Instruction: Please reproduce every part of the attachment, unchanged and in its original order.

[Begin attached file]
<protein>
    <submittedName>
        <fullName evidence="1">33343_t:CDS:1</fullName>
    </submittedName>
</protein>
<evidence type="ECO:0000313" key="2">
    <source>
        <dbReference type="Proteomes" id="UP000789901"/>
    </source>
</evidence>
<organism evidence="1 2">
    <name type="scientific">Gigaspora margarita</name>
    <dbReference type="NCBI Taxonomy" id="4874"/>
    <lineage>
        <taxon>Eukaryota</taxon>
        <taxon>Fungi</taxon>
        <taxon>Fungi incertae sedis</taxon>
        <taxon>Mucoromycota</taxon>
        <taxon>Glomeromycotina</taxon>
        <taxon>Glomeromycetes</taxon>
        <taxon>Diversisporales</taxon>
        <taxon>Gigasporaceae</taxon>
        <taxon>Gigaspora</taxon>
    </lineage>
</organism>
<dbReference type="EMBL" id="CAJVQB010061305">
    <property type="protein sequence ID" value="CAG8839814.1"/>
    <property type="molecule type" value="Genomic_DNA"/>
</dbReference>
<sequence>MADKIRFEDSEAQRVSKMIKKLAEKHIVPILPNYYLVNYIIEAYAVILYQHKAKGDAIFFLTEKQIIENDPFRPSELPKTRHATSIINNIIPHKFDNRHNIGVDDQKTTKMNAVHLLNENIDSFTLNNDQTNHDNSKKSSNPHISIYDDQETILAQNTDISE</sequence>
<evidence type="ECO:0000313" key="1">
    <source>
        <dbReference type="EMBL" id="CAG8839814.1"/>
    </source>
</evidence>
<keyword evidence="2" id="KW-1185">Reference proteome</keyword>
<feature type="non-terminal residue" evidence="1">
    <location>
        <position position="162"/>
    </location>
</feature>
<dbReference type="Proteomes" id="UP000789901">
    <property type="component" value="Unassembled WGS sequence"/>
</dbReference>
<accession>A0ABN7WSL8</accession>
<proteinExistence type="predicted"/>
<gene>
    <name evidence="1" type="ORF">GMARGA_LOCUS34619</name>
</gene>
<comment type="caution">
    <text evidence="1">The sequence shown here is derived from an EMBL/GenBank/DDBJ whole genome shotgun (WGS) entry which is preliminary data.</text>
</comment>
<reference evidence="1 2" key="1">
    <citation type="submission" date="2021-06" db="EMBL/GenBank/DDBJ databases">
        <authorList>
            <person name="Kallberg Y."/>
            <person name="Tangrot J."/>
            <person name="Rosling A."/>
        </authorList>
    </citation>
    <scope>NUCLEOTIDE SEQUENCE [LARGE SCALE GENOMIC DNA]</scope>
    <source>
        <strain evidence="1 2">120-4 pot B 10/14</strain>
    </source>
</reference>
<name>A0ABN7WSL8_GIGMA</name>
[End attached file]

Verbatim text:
<protein>
    <submittedName>
        <fullName evidence="1">33343_t:CDS:1</fullName>
    </submittedName>
</protein>
<evidence type="ECO:0000313" key="2">
    <source>
        <dbReference type="Proteomes" id="UP000789901"/>
    </source>
</evidence>
<organism evidence="1 2">
    <name type="scientific">Gigaspora margarita</name>
    <dbReference type="NCBI Taxonomy" id="4874"/>
    <lineage>
        <taxon>Eukaryota</taxon>
        <taxon>Fungi</taxon>
        <taxon>Fungi incertae sedis</taxon>
        <taxon>Mucoromycota</taxon>
        <taxon>Glomeromycotina</taxon>
        <taxon>Glomeromycetes</taxon>
        <taxon>Diversisporales</taxon>
        <taxon>Gigasporaceae</taxon>
        <taxon>Gigaspora</taxon>
    </lineage>
</organism>
<dbReference type="EMBL" id="CAJVQB010061305">
    <property type="protein sequence ID" value="CAG8839814.1"/>
    <property type="molecule type" value="Genomic_DNA"/>
</dbReference>
<sequence>MADKIRFEDSEAQRVSKMIKKLAEKHIVPILPNYYLVNYIIEAYAVILYQHKAKGDAIFFLTEKQIIENDPFRPSELPKTRHATSIINNIIPHKFDNRHNIGVDDQKTTKMNAVHLLNENIDSFTLNNDQTNHDNSKKSSNPHISIYDDQETILAQNTDISE</sequence>
<evidence type="ECO:0000313" key="1">
    <source>
        <dbReference type="EMBL" id="CAG8839814.1"/>
    </source>
</evidence>
<keyword evidence="2" id="KW-1185">Reference proteome</keyword>
<feature type="non-terminal residue" evidence="1">
    <location>
        <position position="162"/>
    </location>
</feature>
<dbReference type="Proteomes" id="UP000789901">
    <property type="component" value="Unassembled WGS sequence"/>
</dbReference>
<accession>A0ABN7WSL8</accession>
<proteinExistence type="predicted"/>
<gene>
    <name evidence="1" type="ORF">GMARGA_LOCUS34619</name>
</gene>
<comment type="caution">
    <text evidence="1">The sequence shown here is derived from an EMBL/GenBank/DDBJ whole genome shotgun (WGS) entry which is preliminary data.</text>
</comment>
<reference evidence="1 2" key="1">
    <citation type="submission" date="2021-06" db="EMBL/GenBank/DDBJ databases">
        <authorList>
            <person name="Kallberg Y."/>
            <person name="Tangrot J."/>
            <person name="Rosling A."/>
        </authorList>
    </citation>
    <scope>NUCLEOTIDE SEQUENCE [LARGE SCALE GENOMIC DNA]</scope>
    <source>
        <strain evidence="1 2">120-4 pot B 10/14</strain>
    </source>
</reference>
<name>A0ABN7WSL8_GIGMA</name>